During the intake stroke, the engine consumes energy (the crankshaft is rotating due to the inertia of the components).

Stroke 2 – COMPRESSION

Internal combustion engine compression stroke

Internal combustion engine compression stroke

The compression stroke starts with the piston at BDC, after the intake stroke is finished. During the compression stroke both valves, intake and exhaust, are closed, and the pistons moves towards TDC. With both valves closed, the air/mixture is compressed, reaching maximum pressure when the piston is close to TDC.

Before the piston reaches the TDC (but very close to it), during the compression stroke:

  • for gasoline engine: the spark is generated
  • for diesel engines: fuel is injected

During the compression stroke, the engine consumes energy (the crankshaft is rotating due to the inertia of the components), more than the intake stroke.

Stroke 3 – POWER

Internal combustion engine power stroke

Internal combustion engine power stroke

The power stroke starts with the piston at TDC. Both valves, intake and exhaust, are still closed. The air-fuel mixture combustion started at the end of the compression stroke, which causes a significant increase of pressure inside the cylinder. The pressure inside the cylinder pushes the piston down, towards the BDC.

Only during the power stroke the engine produces energy.

Stroke 4 – EXHAUST

Internal combustion engine exhaust stroke

Internal combustion engine exhaust stroke

The exhaust stroke starts with the piston at the BDC, after the power stroke finished. During this stroke, the exhaust valve is open. The movement of the piston from the BDC towards the TDC pushes most of the exhaust gases out of the cylinder, into the exhaust pipes.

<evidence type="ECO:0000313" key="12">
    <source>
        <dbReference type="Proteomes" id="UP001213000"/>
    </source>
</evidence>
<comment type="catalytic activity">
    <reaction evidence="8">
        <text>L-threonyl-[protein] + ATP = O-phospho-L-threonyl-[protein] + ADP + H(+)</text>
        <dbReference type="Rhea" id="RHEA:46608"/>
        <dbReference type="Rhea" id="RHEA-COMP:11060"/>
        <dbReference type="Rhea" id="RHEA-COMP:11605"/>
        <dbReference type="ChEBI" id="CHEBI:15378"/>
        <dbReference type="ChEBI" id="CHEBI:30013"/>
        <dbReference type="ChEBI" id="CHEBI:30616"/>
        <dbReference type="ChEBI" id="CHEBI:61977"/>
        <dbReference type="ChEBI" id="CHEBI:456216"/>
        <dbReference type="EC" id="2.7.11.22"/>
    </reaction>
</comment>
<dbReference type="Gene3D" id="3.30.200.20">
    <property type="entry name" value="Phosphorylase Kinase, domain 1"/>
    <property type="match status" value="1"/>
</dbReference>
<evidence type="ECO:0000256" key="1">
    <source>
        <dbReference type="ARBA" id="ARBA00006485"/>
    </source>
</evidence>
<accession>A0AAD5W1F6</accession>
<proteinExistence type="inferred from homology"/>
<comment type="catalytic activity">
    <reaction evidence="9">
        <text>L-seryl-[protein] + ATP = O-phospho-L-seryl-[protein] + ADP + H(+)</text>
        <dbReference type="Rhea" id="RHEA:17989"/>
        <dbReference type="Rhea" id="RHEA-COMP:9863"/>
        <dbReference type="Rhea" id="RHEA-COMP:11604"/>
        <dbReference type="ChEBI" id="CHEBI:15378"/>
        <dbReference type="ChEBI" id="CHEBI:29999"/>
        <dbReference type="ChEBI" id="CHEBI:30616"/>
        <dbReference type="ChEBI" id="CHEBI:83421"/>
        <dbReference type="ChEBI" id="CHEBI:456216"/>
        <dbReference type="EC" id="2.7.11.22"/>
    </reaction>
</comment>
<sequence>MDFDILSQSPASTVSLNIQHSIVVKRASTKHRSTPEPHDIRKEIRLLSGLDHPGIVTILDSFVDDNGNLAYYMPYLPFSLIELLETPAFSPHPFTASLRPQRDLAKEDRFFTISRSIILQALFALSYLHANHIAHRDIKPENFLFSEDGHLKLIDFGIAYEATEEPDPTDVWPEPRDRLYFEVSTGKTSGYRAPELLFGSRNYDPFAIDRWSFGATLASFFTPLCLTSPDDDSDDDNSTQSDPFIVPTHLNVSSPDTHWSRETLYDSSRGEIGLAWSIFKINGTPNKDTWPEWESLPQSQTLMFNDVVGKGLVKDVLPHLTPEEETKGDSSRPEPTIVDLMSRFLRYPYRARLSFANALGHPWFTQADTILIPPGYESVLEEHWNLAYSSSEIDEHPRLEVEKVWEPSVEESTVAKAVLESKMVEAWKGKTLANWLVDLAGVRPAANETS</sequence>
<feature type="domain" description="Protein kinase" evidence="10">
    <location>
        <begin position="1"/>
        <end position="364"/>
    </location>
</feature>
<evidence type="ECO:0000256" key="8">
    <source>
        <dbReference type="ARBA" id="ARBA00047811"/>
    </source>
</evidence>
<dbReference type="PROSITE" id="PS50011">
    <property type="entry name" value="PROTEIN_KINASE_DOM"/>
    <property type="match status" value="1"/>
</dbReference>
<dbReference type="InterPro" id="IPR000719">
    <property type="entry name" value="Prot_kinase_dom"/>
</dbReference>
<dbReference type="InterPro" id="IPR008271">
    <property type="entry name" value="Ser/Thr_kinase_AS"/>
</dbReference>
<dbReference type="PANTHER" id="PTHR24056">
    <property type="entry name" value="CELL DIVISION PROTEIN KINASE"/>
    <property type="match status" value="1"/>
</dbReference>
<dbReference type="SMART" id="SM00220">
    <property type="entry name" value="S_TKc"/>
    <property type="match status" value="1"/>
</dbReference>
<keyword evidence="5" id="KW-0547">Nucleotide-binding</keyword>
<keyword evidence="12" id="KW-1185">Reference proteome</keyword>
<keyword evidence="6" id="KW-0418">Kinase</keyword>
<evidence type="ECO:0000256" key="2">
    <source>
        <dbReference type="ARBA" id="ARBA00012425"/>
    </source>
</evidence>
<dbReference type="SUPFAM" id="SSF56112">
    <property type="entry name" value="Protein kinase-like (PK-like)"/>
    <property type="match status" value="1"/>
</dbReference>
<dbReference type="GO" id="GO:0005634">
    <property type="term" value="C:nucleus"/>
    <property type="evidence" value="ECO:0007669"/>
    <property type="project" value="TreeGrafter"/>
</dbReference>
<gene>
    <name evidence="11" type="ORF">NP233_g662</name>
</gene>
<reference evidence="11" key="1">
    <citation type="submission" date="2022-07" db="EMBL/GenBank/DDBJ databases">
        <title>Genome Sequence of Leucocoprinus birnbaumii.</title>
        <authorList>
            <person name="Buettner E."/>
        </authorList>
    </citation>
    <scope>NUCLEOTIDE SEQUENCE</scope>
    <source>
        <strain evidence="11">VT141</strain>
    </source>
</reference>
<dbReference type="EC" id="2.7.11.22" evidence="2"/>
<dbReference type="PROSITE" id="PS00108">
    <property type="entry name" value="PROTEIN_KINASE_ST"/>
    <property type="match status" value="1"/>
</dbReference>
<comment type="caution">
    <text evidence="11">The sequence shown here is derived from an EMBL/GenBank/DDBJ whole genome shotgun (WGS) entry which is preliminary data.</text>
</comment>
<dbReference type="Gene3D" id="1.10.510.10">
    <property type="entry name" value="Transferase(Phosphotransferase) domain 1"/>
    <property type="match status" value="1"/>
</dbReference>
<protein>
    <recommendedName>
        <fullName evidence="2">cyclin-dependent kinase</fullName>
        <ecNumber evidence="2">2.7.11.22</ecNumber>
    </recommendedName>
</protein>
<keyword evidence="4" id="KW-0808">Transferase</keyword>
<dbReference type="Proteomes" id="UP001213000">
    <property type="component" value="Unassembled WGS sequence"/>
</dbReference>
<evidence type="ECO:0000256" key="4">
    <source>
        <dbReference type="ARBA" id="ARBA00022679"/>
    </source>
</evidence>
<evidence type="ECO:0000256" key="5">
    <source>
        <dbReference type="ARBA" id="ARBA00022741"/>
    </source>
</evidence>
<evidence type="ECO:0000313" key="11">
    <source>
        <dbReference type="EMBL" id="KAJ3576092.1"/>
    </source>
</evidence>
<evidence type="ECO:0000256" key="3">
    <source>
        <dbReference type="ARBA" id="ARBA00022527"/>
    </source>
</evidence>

During the exhaust stroke, the engine consumes energy (the crankshaft is rotating due to the inertia of the components).

As you can see, in order to have a complete combustion (engine) cycle the piston has to perform 4 strokes. This means that one engine cycles takes two complete rotations of the crankshaft (720°).

The only stroke which produces torque (energy) is the power stroke, all the others are consuming energy.

The linear motion of the piston is transformed into rotational motion of the crankshaft through the connecting rod.

For a better understanding, we’re summarising the piston initial position, valve position and energy balance for each stroke.

Stroke orderStroke namePiston initial positionIntake valve stateExhaust valve stateEnergy balance
1IntakeTDCOpenClosedConsumes
2CompressionBDCClosedClosedConsumes
3PowerTDCClosedClosedProduces
4ExhaustBDCClosedOpenConsumes

In the animation below you can see clearly how the internal combustion engine works. Pay attention to piston position, valve position, the moment when the ignition occurs and the succession of the strokes.

Internal combustion engine animation

Internal combustion engine animation

In the following articles we’ll have a closer look on the parameters, performance and components of an internal combustion engine. If you have questions or comments about this article use the form below for posting.

Don’t forget to Like, Share and Subscribe!

Test your knowledge in internal combustion engines by taking the quiz below:

QUIZ! (click to open)

One Response

  1. hafsa muqaddas

Leave a Reply

Ad Blocker Detected

Dear user, Our website provides free and high quality content by displaying ads to our visitors. Please support us by disabling your Ad blocker for our site. Thank you!

Refresh